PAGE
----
Bid’a (innovation): explained by Sunni authorities
By: Various authorities of Ahlus Sunnah (Compliled by Shaykh Nuh Keller)
Source: “The Reliance of the Traveler” via Living Islam
MV Editor’s Note: We have highlighted the names of the Sunni authorities quoted in bold.
w29.3 The Prophet (peace be upon him) said,
“… Beware of matters newly begun (bid’a), for every innovation is misguidance.” (Abu Dawud & Tirmidhi)
“Beware of matters newly begun…”
(Muhammad Jurdani: ) meaning, “Distance yourselves and be wary of matters newly innovated that did not previously exist, i.e. things invented in Islam that contravene the Sacred Law,
“For every innovation is misguidance…”
meaning that every innovation is the opposite of the truth, i.e. falsehood, a hadith that has been related elsewhere as:
“…for every newly begun matter is innovation, every innovation is misguidance, and every misguidance is in hell…”
meaning that everyone who is misguided, whether through himself or by following another, is in hell, the hadith refers to matters that are not good innovations with a basis in Sacred Law.
It has been stated (by `Izz ibn `Abd al-Salam) that innovations (bid`a) fall under the five headings of the Sacred Law (i.e. the obligatory, unlawful, recommended, offensive, and permissible):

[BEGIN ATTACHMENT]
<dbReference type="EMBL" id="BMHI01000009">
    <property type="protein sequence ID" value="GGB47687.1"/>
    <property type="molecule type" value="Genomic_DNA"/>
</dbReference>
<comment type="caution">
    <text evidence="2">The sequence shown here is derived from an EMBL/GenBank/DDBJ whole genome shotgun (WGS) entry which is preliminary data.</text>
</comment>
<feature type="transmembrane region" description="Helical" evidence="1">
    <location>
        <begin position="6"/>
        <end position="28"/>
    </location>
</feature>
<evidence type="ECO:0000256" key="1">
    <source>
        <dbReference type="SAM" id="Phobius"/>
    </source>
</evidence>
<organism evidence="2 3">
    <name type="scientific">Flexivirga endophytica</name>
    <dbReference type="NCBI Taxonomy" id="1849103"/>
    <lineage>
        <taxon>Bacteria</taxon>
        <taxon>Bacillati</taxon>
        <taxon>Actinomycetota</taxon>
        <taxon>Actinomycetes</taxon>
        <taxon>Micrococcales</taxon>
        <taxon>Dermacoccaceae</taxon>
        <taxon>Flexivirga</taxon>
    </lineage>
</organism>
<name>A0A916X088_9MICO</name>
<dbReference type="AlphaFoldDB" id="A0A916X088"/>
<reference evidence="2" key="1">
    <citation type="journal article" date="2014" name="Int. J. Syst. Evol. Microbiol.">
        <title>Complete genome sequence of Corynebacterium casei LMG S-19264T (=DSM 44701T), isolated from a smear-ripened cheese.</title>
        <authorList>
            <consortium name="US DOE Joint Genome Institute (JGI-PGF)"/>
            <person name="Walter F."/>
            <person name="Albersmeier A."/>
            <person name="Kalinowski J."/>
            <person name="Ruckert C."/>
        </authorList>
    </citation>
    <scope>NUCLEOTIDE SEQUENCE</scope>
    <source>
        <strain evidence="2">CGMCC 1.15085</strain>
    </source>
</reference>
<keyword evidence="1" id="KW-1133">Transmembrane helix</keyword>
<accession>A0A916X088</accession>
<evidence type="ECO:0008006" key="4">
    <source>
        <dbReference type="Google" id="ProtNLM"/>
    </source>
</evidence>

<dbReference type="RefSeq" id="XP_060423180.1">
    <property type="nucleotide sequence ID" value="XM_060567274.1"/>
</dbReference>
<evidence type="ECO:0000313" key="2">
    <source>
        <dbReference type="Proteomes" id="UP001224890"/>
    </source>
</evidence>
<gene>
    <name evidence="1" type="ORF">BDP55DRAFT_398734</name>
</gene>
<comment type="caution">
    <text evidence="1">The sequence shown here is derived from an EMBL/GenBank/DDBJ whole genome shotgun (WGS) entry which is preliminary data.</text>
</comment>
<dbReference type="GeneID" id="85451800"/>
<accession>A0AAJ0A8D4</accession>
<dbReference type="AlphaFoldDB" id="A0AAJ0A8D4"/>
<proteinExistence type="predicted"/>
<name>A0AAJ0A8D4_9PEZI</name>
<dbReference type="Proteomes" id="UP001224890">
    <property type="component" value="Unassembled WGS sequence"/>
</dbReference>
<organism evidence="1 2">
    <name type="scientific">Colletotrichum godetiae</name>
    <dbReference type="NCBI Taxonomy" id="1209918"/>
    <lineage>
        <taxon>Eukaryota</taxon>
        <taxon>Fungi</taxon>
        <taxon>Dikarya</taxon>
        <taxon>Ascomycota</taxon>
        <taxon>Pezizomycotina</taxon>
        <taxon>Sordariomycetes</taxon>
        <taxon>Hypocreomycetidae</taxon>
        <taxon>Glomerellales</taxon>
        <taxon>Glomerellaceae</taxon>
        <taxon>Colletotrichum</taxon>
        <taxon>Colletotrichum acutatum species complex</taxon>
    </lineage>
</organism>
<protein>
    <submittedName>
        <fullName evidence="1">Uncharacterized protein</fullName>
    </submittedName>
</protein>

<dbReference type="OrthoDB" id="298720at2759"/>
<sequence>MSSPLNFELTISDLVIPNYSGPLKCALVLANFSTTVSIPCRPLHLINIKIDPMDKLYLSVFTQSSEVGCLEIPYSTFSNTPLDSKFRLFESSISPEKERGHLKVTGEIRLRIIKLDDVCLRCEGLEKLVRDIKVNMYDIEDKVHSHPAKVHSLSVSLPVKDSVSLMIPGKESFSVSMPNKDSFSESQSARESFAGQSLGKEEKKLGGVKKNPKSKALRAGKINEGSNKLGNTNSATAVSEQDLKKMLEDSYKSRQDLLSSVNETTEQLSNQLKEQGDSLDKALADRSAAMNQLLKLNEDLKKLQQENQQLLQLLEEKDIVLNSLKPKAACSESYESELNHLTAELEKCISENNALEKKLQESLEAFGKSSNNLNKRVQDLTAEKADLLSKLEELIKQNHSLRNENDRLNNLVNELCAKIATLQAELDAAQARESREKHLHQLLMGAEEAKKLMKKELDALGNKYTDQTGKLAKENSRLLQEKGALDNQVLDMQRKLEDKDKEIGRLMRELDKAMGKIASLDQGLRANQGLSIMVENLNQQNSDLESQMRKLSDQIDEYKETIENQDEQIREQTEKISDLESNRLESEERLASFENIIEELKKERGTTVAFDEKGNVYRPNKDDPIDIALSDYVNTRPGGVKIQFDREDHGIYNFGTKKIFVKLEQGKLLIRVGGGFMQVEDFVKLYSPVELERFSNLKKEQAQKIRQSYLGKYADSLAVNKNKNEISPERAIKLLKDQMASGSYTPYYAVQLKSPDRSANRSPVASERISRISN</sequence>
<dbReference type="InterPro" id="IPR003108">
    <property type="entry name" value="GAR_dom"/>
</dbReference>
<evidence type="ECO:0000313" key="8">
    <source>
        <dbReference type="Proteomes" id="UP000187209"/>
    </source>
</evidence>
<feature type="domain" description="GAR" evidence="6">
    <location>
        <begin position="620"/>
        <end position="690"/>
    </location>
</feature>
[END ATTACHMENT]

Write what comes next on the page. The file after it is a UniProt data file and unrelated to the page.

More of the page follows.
(1) The first category comprises innovations that are obligatory, such as recording the Koran and laws of Islam in writing when it was feared that something might be lost from them; the study of the disciplines of Arabic that are necessary to understand the Koran and sunna such as grammar, word declension, and lexicography; hadith classification to distinguish between genuine and spurions prophetic traditions; and the philosophical refutations of arguments advanced by the Mu’tazilites and the like.
(2) The second category is that of unlawful innovations such as non-Islamic taxes and levies, giving positions of authority in Sacred Law to those unfit for them, and devoting (much) one’s time to learning the beliefs of heretical sects that contravene the tenets of faith of Ahl al-Sunna,
(3) The third category consists of recommended innovations such as building hostels and schools of Sacred Law, recording the research of Islamic schools of legal thought, writing books on beneficial subjects, extensive research into fundamental and particular applications of Sacred Law, in-depth studies of Arabic linguistics, the reciting of wirds by those with a Sufi path (or circles of dhikr in which the movement of the participants increases their remembrance of Allah), and commemorating the birth (mawlid) of the prophet Muhammad and wearing one’s best and rejoicing at it.
(4) The fourth category includes innovations that are offensive, such as embellishing mosques, decorating the Koran, and having a backup man (muballigh) loudly repeat the spoken Allahu Akbar of the imam when the latter’s voice is already clearly audible to those praying behind him.
(5) The fifth category is that of innovations that are permissible, such as sifting flour, using spoons, and having more enjoyable food, drink, and housing.